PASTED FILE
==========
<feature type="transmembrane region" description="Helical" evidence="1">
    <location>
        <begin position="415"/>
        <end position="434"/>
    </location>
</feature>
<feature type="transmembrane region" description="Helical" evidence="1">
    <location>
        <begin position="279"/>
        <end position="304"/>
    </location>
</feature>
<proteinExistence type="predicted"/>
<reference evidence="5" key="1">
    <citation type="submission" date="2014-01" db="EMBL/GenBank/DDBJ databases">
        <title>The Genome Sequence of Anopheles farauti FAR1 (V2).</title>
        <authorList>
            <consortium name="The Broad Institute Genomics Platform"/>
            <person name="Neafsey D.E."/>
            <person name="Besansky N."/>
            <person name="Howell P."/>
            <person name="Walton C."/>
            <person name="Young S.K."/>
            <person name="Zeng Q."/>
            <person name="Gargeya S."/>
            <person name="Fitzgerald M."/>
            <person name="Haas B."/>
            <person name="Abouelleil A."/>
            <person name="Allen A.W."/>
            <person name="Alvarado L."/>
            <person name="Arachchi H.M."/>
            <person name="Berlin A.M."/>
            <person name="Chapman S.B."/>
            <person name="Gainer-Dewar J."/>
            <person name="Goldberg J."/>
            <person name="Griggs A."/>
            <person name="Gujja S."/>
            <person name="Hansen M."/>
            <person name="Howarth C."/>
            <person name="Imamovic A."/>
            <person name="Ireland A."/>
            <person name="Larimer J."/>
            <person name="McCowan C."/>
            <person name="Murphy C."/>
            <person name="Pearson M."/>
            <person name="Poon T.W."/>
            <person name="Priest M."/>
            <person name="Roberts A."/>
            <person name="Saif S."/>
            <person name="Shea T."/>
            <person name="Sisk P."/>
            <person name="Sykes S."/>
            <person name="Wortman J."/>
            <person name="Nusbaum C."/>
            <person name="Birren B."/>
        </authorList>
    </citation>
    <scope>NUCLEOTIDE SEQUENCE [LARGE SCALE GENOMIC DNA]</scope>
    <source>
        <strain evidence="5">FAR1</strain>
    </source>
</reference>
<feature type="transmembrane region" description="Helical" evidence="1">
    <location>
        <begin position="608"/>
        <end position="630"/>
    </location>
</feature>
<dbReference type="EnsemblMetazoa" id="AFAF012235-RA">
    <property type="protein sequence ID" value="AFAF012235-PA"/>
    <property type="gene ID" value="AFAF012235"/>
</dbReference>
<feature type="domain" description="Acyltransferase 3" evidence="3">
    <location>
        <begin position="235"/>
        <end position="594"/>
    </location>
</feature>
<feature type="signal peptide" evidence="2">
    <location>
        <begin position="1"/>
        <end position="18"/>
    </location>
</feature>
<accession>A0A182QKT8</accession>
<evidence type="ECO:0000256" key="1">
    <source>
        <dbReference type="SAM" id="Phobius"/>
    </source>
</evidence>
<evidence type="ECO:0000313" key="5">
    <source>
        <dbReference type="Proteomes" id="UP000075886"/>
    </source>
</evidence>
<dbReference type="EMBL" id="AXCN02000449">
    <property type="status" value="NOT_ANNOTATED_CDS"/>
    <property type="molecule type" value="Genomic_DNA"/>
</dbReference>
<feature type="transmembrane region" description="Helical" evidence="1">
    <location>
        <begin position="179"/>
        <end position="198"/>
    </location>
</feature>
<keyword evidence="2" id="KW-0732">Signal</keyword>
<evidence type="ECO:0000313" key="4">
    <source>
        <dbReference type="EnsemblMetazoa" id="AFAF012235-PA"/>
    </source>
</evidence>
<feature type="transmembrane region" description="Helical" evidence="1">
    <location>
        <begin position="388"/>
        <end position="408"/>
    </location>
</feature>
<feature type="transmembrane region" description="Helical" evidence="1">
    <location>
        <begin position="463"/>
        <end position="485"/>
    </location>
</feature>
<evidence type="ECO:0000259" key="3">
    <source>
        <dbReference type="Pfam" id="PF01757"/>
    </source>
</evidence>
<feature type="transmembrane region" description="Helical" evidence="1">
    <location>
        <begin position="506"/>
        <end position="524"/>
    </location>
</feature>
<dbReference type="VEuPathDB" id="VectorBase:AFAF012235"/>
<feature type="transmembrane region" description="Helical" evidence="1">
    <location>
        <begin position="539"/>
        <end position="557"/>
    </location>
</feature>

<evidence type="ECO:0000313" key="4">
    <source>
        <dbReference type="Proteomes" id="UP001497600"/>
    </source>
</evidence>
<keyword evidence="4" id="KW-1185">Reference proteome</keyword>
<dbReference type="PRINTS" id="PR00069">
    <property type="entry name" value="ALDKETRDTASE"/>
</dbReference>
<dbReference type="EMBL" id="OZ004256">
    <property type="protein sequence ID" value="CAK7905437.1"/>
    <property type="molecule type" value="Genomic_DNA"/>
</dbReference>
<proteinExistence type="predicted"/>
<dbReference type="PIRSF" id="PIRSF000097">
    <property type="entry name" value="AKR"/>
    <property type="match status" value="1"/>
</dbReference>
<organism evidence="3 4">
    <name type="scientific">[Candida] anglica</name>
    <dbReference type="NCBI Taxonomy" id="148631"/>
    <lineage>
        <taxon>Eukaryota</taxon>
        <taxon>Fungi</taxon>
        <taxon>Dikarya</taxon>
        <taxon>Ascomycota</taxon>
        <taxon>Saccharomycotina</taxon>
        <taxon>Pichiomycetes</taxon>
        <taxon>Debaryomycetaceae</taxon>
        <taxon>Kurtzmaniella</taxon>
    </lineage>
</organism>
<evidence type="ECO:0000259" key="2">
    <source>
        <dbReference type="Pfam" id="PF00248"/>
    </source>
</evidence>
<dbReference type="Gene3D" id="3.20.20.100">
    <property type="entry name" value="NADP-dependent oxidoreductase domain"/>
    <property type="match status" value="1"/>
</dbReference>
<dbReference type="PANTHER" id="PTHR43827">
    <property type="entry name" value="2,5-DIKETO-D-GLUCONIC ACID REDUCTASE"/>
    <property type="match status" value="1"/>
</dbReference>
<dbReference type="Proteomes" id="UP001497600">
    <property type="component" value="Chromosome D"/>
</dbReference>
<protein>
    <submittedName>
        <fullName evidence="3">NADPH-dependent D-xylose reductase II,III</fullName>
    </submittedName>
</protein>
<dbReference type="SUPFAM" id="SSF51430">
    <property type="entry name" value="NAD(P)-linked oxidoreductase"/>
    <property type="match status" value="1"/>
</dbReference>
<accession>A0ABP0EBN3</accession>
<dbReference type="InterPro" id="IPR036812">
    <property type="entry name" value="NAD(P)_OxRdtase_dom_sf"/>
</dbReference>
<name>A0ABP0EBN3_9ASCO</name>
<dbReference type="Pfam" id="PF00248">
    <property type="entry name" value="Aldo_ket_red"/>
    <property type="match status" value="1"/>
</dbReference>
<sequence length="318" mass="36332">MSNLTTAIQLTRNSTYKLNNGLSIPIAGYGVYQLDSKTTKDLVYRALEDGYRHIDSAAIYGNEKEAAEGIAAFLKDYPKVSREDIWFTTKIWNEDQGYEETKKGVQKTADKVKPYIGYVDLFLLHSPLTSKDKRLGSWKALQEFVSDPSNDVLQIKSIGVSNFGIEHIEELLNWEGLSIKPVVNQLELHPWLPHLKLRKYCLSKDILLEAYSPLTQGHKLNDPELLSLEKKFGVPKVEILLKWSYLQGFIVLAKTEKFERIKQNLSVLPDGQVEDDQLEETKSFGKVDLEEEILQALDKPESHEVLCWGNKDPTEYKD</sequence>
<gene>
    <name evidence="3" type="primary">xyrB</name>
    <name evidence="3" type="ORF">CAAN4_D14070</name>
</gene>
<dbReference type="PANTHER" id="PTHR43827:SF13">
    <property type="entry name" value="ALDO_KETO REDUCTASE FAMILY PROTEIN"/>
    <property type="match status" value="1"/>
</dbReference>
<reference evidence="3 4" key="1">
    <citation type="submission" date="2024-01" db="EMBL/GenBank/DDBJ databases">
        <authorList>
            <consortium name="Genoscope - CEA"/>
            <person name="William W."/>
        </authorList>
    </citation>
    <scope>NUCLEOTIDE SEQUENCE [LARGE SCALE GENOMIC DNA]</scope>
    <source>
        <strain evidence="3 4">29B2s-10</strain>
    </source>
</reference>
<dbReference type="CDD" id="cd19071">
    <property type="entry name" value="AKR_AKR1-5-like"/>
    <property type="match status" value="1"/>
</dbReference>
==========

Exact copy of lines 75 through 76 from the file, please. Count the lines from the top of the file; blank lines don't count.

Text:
        <begin position="235"/>
        <end position="594"/>